Having been there at the “beginning” of digital video as TCI and Cox blazed the way with their initial deployments in 1996-97, I have witnessed many changes in the way networks are built and managed. In those initial deployments, digital video was a bit of a science project as we all learned along the way. That was followed with “cookie cutter” deployments in the late 1990’s/early 2000’s when the goal was to get digital to as many subscribers as possible as quickly as possible to combat the growing threat from satellite. The last few years have seen video begin to evolve into a variety of narrowcast service models (VOD, SDV, nPVR) to compete with the growing online video business. As this transition has begun, the complexity of video networks has exploded with the number of “moving parts” growing dramatically. Whereas those early days saw a digital system contain maybe a dozen new devices, a medium size VOD system may see 1,000 new QAM channels!
As the network has evolved, we “video-heads” have had to learn more about the data world with our MPEG streams now carried across the same backbone IP network as DOCSIS services. This trend is now moving from the backbone to the access network with the introduction of DOCSIS 3.0 and eventual separation of the QAM and data layers of the CMTS.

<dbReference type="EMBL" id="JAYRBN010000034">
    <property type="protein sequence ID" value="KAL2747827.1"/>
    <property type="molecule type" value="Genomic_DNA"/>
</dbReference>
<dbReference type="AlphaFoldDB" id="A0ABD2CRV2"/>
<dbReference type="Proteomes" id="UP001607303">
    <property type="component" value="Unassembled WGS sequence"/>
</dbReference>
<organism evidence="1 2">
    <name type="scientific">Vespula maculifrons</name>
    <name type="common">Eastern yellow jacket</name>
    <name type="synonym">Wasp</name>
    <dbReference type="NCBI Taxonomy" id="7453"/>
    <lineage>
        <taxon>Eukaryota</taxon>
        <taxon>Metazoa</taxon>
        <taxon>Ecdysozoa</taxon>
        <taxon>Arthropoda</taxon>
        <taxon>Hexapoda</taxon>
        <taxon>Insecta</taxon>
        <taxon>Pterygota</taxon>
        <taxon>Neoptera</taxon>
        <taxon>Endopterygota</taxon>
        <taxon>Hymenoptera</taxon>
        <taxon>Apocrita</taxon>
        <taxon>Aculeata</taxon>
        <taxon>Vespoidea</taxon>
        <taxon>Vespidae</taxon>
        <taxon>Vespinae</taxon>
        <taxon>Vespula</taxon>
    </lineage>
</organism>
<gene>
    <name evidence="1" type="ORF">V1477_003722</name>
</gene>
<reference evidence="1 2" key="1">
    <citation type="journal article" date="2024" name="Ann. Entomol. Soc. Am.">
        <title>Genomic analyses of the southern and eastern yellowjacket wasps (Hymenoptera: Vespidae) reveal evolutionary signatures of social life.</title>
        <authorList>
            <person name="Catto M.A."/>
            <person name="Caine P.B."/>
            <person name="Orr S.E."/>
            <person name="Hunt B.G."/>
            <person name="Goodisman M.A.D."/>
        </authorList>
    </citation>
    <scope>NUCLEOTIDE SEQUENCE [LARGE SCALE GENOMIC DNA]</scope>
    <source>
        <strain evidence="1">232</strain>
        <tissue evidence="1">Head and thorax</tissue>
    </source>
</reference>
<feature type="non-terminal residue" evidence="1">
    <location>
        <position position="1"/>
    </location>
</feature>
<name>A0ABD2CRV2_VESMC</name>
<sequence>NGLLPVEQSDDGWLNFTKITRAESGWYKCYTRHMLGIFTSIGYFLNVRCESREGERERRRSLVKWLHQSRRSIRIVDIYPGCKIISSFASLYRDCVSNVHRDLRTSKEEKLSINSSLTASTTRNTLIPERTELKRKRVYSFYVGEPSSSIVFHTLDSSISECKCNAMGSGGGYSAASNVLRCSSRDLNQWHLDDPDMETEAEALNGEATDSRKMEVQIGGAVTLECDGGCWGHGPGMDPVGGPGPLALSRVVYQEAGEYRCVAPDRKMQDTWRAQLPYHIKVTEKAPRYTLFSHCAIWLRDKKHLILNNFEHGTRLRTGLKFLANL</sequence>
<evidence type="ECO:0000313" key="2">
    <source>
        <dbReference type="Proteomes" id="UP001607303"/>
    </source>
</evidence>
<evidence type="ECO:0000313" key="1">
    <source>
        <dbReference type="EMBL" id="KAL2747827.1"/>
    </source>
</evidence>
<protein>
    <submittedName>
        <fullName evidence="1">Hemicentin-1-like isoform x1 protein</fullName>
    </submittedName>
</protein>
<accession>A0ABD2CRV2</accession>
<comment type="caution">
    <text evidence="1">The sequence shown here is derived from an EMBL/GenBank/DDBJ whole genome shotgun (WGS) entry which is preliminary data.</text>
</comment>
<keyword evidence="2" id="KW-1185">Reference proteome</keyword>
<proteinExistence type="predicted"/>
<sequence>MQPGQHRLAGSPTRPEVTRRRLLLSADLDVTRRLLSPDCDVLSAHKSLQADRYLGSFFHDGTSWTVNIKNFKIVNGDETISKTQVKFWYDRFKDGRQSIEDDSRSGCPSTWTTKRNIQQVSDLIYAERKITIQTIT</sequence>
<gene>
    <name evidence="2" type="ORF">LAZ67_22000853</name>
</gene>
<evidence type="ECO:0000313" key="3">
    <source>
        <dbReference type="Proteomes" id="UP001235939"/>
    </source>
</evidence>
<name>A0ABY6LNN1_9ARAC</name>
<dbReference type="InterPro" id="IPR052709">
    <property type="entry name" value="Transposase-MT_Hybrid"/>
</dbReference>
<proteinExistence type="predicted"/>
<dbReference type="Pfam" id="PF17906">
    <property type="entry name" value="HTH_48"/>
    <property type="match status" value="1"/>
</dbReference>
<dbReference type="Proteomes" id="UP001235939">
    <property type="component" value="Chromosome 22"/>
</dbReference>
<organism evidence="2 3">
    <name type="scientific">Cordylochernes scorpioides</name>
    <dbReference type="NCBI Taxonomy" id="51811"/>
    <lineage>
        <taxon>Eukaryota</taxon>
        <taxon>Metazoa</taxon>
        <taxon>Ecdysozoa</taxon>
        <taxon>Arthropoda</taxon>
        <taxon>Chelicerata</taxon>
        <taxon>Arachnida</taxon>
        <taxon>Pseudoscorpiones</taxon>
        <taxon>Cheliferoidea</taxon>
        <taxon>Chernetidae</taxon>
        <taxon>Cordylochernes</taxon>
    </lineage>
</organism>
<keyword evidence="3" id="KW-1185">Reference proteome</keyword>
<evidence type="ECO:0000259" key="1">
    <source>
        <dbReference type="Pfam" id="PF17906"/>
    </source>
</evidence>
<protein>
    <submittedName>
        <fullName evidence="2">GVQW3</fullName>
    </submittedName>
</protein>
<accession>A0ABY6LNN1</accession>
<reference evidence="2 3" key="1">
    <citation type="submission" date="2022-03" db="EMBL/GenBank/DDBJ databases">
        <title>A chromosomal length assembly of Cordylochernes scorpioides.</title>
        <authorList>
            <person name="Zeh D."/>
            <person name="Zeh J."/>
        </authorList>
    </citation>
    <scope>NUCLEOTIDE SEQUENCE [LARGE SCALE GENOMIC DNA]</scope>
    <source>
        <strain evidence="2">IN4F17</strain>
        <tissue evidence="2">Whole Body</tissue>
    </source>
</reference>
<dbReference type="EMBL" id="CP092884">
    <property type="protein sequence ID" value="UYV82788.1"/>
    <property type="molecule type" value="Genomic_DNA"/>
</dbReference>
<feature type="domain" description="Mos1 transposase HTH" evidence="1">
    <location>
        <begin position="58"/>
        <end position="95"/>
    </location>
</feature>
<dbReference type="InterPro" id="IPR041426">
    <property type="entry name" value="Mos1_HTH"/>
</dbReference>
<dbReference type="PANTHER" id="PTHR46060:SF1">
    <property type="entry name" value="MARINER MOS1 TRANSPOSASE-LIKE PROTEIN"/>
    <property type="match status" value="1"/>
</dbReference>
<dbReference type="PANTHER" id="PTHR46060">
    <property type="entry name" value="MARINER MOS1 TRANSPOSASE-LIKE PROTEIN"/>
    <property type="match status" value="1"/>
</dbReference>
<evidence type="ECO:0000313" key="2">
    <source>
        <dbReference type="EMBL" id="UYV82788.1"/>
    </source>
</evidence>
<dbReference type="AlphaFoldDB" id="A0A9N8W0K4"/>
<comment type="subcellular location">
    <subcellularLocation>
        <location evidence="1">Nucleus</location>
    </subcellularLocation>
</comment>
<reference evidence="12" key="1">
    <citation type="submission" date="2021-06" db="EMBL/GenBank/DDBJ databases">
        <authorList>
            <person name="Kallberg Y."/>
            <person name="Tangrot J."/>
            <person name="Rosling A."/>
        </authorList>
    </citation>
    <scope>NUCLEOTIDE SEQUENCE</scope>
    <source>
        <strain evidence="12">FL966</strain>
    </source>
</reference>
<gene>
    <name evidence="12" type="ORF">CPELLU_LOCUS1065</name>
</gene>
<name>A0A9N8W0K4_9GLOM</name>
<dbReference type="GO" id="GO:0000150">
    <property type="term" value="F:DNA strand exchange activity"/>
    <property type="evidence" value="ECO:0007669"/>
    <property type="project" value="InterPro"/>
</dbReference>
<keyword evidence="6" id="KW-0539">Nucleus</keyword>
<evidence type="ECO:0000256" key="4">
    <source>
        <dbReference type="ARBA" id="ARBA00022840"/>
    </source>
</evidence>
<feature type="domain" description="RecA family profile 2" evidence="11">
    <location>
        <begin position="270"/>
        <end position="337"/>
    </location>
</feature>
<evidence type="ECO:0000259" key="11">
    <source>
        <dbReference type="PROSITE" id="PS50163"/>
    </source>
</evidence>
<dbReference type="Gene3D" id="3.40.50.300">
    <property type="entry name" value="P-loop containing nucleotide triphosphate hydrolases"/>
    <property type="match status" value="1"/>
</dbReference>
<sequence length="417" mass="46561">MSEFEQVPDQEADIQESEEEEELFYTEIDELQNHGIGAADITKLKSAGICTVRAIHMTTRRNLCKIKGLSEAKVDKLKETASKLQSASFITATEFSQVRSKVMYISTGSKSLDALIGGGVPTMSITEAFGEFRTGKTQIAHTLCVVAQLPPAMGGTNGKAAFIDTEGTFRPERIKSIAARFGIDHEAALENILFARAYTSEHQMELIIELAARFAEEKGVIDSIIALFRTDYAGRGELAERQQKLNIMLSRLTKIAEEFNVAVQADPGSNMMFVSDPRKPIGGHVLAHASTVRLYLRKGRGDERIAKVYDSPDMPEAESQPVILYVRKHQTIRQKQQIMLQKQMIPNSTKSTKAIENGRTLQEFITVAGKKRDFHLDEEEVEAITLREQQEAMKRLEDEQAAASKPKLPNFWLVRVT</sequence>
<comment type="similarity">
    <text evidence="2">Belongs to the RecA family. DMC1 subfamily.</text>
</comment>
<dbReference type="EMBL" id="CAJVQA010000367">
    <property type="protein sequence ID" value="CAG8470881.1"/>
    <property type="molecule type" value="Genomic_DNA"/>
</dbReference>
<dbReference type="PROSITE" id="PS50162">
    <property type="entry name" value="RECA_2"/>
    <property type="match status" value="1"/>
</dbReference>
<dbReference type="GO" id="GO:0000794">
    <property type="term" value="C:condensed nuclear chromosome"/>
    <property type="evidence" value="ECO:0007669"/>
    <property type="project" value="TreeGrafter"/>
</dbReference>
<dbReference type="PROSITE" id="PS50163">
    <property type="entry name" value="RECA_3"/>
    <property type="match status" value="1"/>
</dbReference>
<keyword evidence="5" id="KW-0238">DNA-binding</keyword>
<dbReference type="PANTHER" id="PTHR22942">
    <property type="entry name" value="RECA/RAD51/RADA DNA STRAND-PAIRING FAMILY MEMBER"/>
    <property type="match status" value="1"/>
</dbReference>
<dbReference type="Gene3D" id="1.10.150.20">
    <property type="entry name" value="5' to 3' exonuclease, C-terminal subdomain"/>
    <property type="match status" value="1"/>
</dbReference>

What does this new world mean for vendors? It means that the days of a single vendor creating an end-to-end delivery network are gone. For the mutual benefit of our customers and ourselves, we need to work together to not simply make a system work but also to make it operationally friendly – easy to install and maintain. The introduction of universal QAM modulators, spanning all services is one way that we as vendors can help our end customers. But we cannot just stop at developing best-of-breed products – we need strong cooperation and integration among ourselves to enable the technologies, and ultimately applications, that our customers require to be deployed.
Whether it is video, data or data that is video, the growing complexities of our customers’ networks compels those in the vendor community to work together to ensure that we all benefit. Here at RGB, we are taking an aggressive stance towards the development of an integration capability to assist our customers – you’ll hear more from me on that in future posts.